At the start of December 2019, snow levels in the Cascade Mountains were looking pretty bleak. Then came January, and with it a veritable dumping of snow on many of our region’s mountains. What accounts for this remarkable comeback? We’ll disentangle the details in this post.
Let’s start with this winter’s bleak, low-snow beginnings.
At the start of December, accumulated snow, or snowpack, in the lowlands of Washington, the southern Cascades, and nearly all of Oregon showed less than 10 millimeters (less-than half an inch) of snow water equivalent.
Snow water equivalent (SWE) is a measure of the amount of water you would get if you melted a given amount of snowpack.
Less-than 10 mm, as you might image, isn’t much. In fact, it’s an abnormally low number for the month of December. We show this in the map below, which was created using the Climate Toolbox, a CIRC-associated project.
The map displays percentiles of SWE for the calendar date December 1st, 2019.
The SWE percentile ranking works by comparing December 1st, 2019 SWE levels to SWE levels for every December 1st that occurred from 1981 to 2010. Once ranked, we get a percentile number that is then color-coded. For example, the color orange—which can be seen very clearly in Idaho—denotes SWE between the 5th and 10th percentile. Idaho, in other words, had much lower snowpack this December 1st when compared to past years. However, this isn’t as low as the snow got this past December. Note the black areas on the map. These denote where snowpack typically can be found on December 1st but where very little could be found this December 1st. In fact, the blacked out regions denote where snowpack numbers were lower than 10 mm. Snow, in other words, was very likely a no-show at many of our region’s lower elevations.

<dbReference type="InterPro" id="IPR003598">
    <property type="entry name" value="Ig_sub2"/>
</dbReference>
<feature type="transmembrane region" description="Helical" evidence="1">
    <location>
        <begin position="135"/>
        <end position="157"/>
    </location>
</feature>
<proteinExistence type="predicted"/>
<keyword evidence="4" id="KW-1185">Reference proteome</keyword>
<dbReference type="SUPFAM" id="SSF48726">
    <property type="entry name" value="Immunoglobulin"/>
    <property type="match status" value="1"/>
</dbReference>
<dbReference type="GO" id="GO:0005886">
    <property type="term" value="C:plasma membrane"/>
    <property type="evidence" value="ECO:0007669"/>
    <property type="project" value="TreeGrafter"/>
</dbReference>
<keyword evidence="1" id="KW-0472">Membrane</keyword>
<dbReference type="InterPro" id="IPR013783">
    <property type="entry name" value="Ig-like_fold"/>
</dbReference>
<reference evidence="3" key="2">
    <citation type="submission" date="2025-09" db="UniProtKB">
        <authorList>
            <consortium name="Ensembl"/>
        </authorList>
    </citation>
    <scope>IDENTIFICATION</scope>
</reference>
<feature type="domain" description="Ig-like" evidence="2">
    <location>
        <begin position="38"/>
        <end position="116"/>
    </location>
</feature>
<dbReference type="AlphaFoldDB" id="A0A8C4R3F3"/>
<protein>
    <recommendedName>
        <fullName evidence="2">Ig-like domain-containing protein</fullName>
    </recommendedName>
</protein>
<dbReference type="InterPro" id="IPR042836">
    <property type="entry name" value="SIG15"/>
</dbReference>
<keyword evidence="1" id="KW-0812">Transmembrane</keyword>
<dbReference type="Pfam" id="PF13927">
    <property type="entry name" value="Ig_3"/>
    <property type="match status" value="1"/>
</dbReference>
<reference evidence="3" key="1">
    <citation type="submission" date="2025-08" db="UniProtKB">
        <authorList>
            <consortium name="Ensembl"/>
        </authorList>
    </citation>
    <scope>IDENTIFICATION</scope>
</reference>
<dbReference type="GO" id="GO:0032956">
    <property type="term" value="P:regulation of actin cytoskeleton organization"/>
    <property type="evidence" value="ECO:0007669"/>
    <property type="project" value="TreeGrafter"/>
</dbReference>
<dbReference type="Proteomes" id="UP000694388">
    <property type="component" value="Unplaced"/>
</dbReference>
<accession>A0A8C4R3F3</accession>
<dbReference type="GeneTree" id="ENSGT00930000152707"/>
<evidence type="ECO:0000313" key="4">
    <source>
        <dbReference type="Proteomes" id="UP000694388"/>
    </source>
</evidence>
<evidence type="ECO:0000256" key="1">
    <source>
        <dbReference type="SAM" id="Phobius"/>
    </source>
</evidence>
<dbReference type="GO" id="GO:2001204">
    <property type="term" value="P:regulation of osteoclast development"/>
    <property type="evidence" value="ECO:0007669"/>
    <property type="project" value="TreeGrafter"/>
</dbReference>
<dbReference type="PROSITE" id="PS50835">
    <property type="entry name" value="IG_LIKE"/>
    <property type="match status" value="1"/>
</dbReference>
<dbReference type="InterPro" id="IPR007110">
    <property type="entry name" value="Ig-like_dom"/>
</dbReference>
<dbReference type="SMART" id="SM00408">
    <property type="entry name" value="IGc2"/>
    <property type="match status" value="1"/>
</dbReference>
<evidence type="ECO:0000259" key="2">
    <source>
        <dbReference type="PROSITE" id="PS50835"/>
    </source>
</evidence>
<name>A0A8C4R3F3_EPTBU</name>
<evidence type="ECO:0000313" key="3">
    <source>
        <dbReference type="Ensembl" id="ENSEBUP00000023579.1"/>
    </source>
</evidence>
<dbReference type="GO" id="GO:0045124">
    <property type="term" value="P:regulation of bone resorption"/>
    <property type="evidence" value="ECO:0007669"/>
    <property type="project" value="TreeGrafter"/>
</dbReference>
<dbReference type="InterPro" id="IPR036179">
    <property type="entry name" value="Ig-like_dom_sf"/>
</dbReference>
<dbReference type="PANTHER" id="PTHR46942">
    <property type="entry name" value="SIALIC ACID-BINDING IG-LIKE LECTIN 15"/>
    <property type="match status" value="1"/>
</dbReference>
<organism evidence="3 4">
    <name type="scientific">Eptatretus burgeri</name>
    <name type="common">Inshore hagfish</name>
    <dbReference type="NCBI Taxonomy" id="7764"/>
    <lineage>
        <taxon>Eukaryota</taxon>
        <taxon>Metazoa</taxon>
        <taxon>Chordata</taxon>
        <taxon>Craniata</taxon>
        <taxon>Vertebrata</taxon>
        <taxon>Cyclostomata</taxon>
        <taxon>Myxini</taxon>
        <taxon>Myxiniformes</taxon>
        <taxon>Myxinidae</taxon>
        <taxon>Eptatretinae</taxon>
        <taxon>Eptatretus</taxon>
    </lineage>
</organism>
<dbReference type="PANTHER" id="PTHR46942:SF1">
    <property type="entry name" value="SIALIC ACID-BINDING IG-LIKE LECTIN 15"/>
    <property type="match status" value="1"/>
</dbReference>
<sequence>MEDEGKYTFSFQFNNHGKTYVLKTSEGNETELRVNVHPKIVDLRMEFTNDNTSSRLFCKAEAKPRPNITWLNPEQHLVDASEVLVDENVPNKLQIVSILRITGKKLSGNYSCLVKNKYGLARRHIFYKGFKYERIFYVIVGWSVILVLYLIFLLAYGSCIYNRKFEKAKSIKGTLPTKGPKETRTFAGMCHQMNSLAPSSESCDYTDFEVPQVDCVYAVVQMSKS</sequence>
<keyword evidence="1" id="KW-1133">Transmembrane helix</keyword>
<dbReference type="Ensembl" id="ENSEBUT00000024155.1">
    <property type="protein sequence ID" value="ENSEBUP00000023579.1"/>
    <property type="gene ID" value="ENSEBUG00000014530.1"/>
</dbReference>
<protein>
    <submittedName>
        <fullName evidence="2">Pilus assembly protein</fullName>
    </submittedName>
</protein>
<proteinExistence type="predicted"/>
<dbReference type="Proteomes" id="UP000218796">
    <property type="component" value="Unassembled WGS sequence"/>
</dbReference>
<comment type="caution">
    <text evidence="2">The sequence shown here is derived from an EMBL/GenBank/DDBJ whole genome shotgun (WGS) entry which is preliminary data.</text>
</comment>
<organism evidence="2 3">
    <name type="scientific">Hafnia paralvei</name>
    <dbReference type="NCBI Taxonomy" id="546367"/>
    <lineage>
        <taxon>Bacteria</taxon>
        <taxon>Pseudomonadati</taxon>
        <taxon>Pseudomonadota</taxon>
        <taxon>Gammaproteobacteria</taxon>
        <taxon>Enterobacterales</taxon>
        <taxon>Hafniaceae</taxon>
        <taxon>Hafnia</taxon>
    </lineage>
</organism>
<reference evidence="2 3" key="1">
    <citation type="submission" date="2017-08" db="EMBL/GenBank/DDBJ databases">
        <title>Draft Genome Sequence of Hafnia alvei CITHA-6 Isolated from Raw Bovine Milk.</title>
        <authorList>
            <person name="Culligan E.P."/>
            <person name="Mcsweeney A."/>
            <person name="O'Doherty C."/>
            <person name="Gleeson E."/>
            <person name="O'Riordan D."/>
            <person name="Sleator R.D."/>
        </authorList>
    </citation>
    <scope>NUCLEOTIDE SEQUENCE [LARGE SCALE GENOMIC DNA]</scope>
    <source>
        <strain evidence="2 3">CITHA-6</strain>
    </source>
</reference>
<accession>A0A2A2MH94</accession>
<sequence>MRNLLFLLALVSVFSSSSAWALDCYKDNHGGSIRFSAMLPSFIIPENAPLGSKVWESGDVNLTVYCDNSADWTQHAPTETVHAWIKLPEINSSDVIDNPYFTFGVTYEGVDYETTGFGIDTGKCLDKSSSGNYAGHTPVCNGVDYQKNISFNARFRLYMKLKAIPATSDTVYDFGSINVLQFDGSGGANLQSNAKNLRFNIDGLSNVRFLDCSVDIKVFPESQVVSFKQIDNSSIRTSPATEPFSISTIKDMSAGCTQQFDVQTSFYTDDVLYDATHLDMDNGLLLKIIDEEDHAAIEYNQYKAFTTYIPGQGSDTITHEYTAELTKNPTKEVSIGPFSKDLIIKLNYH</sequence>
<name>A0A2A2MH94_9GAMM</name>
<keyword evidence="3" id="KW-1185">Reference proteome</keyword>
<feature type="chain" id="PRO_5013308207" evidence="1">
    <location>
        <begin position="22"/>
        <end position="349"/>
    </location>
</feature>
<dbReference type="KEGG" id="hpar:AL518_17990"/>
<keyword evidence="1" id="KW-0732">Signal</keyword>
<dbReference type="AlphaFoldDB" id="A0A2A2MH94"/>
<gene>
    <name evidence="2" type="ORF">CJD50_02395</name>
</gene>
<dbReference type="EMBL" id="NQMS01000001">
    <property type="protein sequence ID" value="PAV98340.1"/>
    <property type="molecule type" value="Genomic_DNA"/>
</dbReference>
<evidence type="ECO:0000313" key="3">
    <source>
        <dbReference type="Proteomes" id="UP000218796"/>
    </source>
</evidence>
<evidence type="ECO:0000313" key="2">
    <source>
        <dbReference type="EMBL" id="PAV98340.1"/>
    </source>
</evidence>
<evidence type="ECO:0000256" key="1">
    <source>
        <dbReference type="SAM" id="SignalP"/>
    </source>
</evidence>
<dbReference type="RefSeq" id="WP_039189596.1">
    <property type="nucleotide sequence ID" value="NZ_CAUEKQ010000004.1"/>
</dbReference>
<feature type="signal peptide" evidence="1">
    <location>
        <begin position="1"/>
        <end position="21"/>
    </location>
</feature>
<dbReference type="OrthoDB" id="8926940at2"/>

Now let’s compare our December numbers to a still more recent date to see how our snowpack has changed.
Consider the SWE map for January 27th, 2020, displayed below. This map looks totally different! The black areas are mostly gone. In fact, some regions—including Washington’s northern Cascades and southern Olympics, as well as Oregon’s southern Cascades—have high (greens and blues) snowpack numbers. In plain English, our snow rebounded, and it did so over the course of just about a month.
So, how has this winter’s SWE numbers recovered so quickly?
The answer is storms and more storms.
From the end of December through the beginning of January, the Pacific Northwest was pummeled by a series of strong precipitation events. What we largely experienced as steady rain in our lowlands dumped feet of snow on our mountains. Our region even saw substantial snow along the coast of Washington’s Olympic Peninsula and even some snow in our lowlands, including Seattle. (Seriously, it was something. Check out these amazing photos from the snow along the Strait of Juan de Fuca on the Olympic Peninsula.)
If we examine the 30-day period from December 30th to January 28th, we can clearly see how much precipitation-pummeling occurred across our region. The map below shows us that precipitation over this 30-day period was upwards of 50% above normal.
Much of this precipitation turned to snow due to lower temperatures. If we look at temperature anomalies for late December to late January on the map below, we can clearly see that our region’s mountains were colder than usual over the 30-day period.
Combine higher-than-usual precipitation with colder-than-usual temperatures and you get Prime Snow-Dumping Conditions (PSDC). Okay, that’s not an official term. Just seeing if you’re paying attention.
Given just how abysmal SWE was looking in December, this is the underdog SWE story we had hoped for.